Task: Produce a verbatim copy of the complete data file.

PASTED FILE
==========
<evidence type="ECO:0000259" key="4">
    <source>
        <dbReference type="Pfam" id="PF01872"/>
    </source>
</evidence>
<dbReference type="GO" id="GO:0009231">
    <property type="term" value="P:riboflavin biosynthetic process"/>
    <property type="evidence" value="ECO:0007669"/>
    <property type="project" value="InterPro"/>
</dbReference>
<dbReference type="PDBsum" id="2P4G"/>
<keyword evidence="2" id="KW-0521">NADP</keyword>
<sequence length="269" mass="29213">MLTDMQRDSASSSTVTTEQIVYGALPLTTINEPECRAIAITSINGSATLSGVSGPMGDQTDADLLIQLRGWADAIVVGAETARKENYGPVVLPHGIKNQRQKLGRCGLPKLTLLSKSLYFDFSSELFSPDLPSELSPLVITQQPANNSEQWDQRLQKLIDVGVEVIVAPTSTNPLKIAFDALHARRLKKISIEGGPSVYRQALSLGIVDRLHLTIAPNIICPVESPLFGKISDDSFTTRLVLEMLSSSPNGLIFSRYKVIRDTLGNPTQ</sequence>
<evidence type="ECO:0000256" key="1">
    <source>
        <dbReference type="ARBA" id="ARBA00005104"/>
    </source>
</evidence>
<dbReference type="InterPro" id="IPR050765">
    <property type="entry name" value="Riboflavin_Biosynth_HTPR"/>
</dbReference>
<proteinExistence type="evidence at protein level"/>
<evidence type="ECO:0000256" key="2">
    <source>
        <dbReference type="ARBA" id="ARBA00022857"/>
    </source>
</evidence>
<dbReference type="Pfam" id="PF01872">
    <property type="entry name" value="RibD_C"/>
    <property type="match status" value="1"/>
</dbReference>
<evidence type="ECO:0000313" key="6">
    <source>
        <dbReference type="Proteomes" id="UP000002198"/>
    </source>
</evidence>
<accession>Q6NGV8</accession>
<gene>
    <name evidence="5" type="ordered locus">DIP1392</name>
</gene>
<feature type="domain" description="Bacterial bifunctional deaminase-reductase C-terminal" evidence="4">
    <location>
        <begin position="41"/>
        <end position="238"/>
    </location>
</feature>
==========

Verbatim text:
<evidence type="ECO:0000259" key="4">
    <source>
        <dbReference type="Pfam" id="PF01872"/>
    </source>
</evidence>
<dbReference type="GO" id="GO:0009231">
    <property type="term" value="P:riboflavin biosynthetic process"/>
    <property type="evidence" value="ECO:0007669"/>
    <property type="project" value="InterPro"/>
</dbReference>
<dbReference type="PDBsum" id="2P4G"/>
<keyword evidence="2" id="KW-0521">NADP</keyword>
<sequence length="269" mass="29213">MLTDMQRDSASSSTVTTEQIVYGALPLTTINEPECRAIAITSINGSATLSGVSGPMGDQTDADLLIQLRGWADAIVVGAETARKENYGPVVLPHGIKNQRQKLGRCGLPKLTLLSKSLYFDFSSELFSPDLPSELSPLVITQQPANNSEQWDQRLQKLIDVGVEVIVAPTSTNPLKIAFDALHARRLKKISIEGGPSVYRQALSLGIVDRLHLTIAPNIICPVESPLFGKISDDSFTTRLVLEMLSSSPNGLIFSRYKVIRDTLGNPTQ</sequence>
<evidence type="ECO:0000256" key="1">
    <source>
        <dbReference type="ARBA" id="ARBA00005104"/>
    </source>
</evidence>
<dbReference type="InterPro" id="IPR050765">
    <property type="entry name" value="Riboflavin_Biosynth_HTPR"/>
</dbReference>
<proteinExistence type="evidence at protein level"/>
<evidence type="ECO:0000256" key="2">
    <source>
        <dbReference type="ARBA" id="ARBA00022857"/>
    </source>
</evidence>
<dbReference type="Pfam" id="PF01872">
    <property type="entry name" value="RibD_C"/>
    <property type="match status" value="1"/>
</dbReference>
<evidence type="ECO:0000313" key="6">
    <source>
        <dbReference type="Proteomes" id="UP000002198"/>
    </source>
</evidence>
<accession>Q6NGV8</accession>
<gene>
    <name evidence="5" type="ordered locus">DIP1392</name>
</gene>
<feature type="domain" description="Bacterial bifunctional deaminase-reductase C-terminal" evidence="4">
    <location>
        <begin position="41"/>
        <end position="238"/>
    </location>
</feature>